Sustainable Transparency: How to develop a transparent and trustworthy brand—and keep it that way

How often do you buy from someone you don't trust? Probably not often. People rarely, if ever, buy from a company they actively do not trust. And with the amount of competition in the market and the vastness of information available to consumers today, in order to have an ongoing relationship with audiences, brands need to create and maintain trust. 

So how to brands cultivate trust? One primary way is through transparency. When companies are not transparent with the way they operate and how they make decisions, it can limit or damage customer trust quickly. With so many options to choose from for products and services, brands need to be transparent with customers so that they know exactly what they are getting.

Keeping this in mind, let’s look at four areas where brand transparency impacts consumer trust and explore how companies can maintain sustainable transparency in order to keep that trust. 

Image Credit: Ryan Tir

Image Credit: Ryan Tir

Company Executives

There are many parts of a company that impact its relationship with its consumers. For instance, who the executives are and what they do—not only in their professional lives but also in their personal lives—really matters.

Take for example the recent debacle with Donald Sterling, former owner of the Clippers, who made a racist comment in private. Once that comment was leaked, the public demanded his termination and removal from the league. The NBA had to act fast to condemn Sterling’s remarks and make it clear the organization did not agree with his offensive statement. If the NBA wasn't transparent and quick in how they addressed the problem, they could have had an even greater backlash from fans. This is just one example of how company owners can impact consumer trust.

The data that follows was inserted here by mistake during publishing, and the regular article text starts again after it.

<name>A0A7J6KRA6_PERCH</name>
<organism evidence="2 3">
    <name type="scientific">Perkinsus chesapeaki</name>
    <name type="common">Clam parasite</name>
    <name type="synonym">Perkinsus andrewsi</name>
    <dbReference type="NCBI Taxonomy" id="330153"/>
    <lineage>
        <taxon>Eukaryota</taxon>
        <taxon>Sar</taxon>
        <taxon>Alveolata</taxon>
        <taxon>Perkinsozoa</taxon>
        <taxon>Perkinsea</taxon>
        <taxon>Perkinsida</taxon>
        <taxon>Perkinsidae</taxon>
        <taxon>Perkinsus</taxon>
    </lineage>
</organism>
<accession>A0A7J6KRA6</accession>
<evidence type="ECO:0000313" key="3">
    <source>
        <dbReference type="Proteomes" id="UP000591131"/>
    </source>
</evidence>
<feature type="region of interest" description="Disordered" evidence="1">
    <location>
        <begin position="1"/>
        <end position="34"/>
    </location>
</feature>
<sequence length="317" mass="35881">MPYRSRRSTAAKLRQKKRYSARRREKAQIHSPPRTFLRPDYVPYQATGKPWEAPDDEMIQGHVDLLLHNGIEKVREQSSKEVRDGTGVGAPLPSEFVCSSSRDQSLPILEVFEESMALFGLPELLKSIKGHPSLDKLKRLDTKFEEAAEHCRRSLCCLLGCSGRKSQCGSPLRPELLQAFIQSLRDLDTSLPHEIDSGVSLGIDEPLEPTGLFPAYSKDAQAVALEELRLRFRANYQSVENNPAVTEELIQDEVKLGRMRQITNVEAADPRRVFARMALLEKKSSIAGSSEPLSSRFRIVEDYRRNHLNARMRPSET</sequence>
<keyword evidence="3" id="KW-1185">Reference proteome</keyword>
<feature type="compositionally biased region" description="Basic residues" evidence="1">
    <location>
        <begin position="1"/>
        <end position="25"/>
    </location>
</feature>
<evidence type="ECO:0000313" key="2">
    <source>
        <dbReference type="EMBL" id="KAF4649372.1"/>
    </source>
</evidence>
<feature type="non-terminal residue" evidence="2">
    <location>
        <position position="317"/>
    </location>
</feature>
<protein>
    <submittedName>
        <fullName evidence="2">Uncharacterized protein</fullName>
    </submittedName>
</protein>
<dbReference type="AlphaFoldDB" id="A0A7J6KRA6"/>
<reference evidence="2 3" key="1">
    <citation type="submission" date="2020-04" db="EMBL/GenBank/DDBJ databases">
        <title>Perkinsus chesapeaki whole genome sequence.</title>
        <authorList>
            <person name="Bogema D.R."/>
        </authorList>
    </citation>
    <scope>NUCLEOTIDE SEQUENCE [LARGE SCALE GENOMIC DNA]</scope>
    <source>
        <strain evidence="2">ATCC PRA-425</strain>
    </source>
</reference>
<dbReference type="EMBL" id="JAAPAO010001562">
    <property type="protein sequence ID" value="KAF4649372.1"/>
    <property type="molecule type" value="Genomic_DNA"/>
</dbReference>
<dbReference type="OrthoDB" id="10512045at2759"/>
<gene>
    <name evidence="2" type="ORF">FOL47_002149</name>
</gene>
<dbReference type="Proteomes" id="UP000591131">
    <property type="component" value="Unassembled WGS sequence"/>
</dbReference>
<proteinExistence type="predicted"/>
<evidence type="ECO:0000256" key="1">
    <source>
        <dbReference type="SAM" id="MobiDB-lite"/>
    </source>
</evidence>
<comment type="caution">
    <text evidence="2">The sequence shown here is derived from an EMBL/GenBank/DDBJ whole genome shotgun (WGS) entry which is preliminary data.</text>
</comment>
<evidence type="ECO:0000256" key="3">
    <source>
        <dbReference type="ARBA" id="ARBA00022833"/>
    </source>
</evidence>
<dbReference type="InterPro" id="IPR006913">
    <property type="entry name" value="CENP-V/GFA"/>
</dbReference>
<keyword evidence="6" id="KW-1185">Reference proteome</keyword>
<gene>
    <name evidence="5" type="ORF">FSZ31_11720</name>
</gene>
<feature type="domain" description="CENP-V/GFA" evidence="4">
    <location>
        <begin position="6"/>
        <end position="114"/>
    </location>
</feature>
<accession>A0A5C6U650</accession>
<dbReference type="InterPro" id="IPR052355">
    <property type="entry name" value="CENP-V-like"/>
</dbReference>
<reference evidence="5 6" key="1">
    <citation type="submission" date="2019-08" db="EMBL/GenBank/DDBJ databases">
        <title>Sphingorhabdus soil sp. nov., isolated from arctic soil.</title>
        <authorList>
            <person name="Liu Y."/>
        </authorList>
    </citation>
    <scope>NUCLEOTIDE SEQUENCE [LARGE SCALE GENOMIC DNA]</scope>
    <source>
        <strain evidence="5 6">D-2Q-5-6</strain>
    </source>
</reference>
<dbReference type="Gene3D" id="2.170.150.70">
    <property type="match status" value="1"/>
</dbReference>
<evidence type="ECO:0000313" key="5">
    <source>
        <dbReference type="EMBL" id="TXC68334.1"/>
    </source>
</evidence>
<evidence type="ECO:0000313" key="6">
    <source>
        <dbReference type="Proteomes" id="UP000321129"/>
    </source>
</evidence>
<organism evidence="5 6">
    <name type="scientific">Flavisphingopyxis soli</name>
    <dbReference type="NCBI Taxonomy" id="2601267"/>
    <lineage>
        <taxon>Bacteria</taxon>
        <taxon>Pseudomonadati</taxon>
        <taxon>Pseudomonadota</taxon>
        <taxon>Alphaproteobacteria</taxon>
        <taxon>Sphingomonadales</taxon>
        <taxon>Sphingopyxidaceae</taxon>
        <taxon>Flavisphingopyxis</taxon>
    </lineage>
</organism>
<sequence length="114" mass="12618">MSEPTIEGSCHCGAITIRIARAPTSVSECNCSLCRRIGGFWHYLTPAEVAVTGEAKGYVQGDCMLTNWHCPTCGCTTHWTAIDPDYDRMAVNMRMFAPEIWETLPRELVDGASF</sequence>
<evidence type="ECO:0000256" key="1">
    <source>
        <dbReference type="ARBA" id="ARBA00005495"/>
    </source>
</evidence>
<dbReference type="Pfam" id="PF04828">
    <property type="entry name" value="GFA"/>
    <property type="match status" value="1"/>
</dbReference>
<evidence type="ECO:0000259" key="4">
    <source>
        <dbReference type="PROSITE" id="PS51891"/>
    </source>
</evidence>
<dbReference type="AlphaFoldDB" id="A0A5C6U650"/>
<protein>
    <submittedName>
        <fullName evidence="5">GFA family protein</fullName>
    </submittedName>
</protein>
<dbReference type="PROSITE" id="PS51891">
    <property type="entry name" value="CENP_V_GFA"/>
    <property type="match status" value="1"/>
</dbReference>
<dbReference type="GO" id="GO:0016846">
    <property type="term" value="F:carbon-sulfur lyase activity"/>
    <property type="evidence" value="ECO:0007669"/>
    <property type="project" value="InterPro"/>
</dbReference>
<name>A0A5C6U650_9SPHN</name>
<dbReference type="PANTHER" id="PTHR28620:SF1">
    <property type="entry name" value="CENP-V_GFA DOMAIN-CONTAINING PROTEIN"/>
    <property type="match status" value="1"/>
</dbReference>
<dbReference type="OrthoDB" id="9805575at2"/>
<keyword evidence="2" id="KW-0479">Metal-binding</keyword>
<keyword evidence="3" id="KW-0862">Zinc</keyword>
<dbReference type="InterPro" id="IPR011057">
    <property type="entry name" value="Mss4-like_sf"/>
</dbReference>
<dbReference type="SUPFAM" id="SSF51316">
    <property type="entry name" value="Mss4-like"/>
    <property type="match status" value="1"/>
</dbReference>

Treatment of Employees

Walmart is regularly under fire for poor treatment of staff. Whether it's frustration over wages, overtime, medical benefits, or safety, consumers and employees often voice complaints via social media and other online outlets, and this impacts Walmart's public image. While Walmart has an arsenal of public relations resources at its disposal, it hasn't always handled the attention effectively. 

Over time, consumers can be left with lingering feelings of distrust and this can impact the company's bottom line. When consumers are not sure of the facts and feel like information is being kept from them, they allow myths and suspicion to create frustration and distrust, and this pulls sentiment about the brand into the negative space.

Online Reviews

Online reviews can have a huge impact on consumer trust and loyalty. According to a Dimensional Research study, 90 percent of consumers say buying decisions are influenced by online reviews. In another study, 72 percent of consumers say they trust online reviews as much as personal recommendations. 

Many businesses I've talked to have expressed concern regarding how Yelp reviews and those posted on other review sites have impacted their sales. While businesses may wish to remove negative reviews (hard to do on Yelp), it is best to be honest, apologetic, and ready to make amends to customers who complain online. By doing so, these customers, and others reading the reviews, will see the company’s transparency and will be more likely to trust it.

Accessibility

Whether a company is accessible to its consumer base impacts consumer trust as well. Simply sending out messages without engaging with audiences will only get you so far. Companies that are active on social media and respond to consumers’ praises as well as complaints are better able to develop long-lasting trust than brands that are not. 

Brands that do not engage with fans online, especially when fans are actively trying to engage with it, will be seen as insincere and untrustworthy. Consumers want to know they can access a real person on the other end of the line, and that that person will hear them, be honest, and help fix their problem.

Transparency can be scary for brands because they want to carefully control information about them. But transparency is becoming more and more essential with the access to information consumers already have. And if brands don't get involved in the conversation, then they will allow false information to be perpetuated. Then when the brand decides to get involved, it may be too late.

Note: This post was inspired by Mark Schaefer’s blog challenge. You can read more about that here